The Ghana Electrical Dealers Association (GEDA) has embarked on an exercise to clean the Opera Square of foreign traders to give room for locals to do business without interference.

The traders said the action was taken to show their displeasure towards their unmet grievances, which they spelt out during a press conference held on Monday, June 24.

Mr Koranteng Asiamah, the Chaiman for GEDA, told the Ghana News Agency that their action was to clean the business area of foreign traders, who had encroached on the local business space, depriving local traders of their right to trade.

He added that the Ghana Investment Promotion Centre (GIPC), Act 865 Sections 27 and 28, prohibit foreigners from engaging in the retail of merchandise within the local markets, which is reserved for citizens only.

“Have you seen a Chinese or an Indian woman selling pepper or ‘koobi’ at Makola before? Of course not! This is because this and other trades were reserved for local traders only in order to protect citizens economically,” he said.

Mr Asiamah said they are going to open the shops for the affected traders after their documents have been vetted and proven to be genuine and qualifies them as citizens.

“These are the only ways to prove that they had the right to do business within the Opera Square,” he added.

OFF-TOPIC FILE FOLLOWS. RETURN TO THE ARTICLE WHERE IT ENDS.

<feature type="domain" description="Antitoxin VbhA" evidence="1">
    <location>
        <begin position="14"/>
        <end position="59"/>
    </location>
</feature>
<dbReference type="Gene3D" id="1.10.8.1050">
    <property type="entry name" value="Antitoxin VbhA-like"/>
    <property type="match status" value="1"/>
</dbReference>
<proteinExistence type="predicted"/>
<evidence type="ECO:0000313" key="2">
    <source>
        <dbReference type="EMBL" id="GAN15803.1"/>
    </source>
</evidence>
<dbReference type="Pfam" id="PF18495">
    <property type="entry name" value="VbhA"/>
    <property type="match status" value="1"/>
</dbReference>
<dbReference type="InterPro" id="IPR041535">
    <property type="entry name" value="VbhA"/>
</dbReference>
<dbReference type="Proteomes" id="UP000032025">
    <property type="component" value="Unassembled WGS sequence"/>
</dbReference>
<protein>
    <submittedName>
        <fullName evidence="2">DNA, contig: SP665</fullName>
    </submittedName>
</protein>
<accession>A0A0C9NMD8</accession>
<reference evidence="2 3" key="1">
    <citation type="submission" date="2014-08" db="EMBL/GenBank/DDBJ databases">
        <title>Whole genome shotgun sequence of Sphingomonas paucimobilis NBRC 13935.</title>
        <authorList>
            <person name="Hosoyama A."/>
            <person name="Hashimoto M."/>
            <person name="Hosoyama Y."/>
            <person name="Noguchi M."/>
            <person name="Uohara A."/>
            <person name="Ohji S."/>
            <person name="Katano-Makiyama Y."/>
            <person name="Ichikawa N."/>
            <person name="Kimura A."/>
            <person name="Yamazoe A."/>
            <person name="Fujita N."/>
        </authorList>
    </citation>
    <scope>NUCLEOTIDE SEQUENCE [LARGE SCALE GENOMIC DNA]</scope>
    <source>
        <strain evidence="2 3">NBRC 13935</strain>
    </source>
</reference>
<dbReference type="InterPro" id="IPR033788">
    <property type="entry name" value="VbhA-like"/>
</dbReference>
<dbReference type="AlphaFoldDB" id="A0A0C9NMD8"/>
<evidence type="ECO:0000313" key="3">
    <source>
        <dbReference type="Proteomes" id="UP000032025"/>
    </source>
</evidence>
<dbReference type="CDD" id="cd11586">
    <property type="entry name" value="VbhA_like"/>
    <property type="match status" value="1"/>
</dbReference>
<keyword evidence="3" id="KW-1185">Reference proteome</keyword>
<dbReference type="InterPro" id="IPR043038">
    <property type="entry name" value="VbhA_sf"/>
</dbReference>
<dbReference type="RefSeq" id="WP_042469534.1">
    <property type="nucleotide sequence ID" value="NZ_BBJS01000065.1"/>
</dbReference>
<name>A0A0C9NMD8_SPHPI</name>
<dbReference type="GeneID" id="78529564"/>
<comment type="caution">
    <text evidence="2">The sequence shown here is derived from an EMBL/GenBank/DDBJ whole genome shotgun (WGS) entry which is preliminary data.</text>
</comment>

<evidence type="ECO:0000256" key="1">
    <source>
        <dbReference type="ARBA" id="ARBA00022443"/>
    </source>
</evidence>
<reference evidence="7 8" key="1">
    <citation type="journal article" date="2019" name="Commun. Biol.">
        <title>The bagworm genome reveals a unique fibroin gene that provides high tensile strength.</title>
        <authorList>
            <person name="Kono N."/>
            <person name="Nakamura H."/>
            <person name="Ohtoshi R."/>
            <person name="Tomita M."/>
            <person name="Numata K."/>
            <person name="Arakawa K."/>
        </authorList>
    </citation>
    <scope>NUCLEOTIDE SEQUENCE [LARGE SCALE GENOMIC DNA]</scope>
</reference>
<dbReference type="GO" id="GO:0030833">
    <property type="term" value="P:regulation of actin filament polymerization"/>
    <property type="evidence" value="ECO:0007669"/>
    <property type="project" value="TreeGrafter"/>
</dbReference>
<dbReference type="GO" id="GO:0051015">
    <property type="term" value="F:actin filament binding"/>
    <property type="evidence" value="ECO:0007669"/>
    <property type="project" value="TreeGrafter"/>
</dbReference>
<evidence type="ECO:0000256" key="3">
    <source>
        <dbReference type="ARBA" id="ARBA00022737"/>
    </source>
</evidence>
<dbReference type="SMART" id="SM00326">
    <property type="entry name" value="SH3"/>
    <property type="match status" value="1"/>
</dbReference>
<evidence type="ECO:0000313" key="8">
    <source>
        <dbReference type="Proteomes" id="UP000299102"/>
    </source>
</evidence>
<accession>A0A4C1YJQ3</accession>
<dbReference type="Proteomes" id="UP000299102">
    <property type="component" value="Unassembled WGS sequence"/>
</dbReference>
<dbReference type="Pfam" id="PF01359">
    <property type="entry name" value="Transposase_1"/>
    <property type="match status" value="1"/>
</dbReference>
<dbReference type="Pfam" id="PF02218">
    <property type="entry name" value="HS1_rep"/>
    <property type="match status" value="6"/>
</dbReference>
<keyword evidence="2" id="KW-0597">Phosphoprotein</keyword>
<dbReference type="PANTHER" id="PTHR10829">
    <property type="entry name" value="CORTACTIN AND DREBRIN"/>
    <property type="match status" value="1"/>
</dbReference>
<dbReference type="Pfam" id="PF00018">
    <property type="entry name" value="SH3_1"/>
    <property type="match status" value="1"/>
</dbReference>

Mr Samuel Addo, Public Relations Officer for GEDA, said the foreigners who does not pay taxes, own more than 40 per cent of the shops at Opera Square, depriving government the needed revenue to run the country, adding that, all the goods imported by these foreigners are shoddy.

He said, but for one foreigner who proved difficult, the exercise was generally a peaceful one and that about 35 to 40 shops were closed.

He said they are currently in dialogue with the police and representatives of the foreign traders, however, they are still looking up to the government to fully implement the GIPC Act.

Mr Eric Abowu, a cable retailer, said their businesses are being affected mainly because the foreigners have taken to retail trade and sells their shoddy goods at lesser prices which attracts more customers at the expense of local traders.

He suggested that the way out is for foreign traders to engage in wholesale trade only, outside of the Opera Square area.

Source: GNA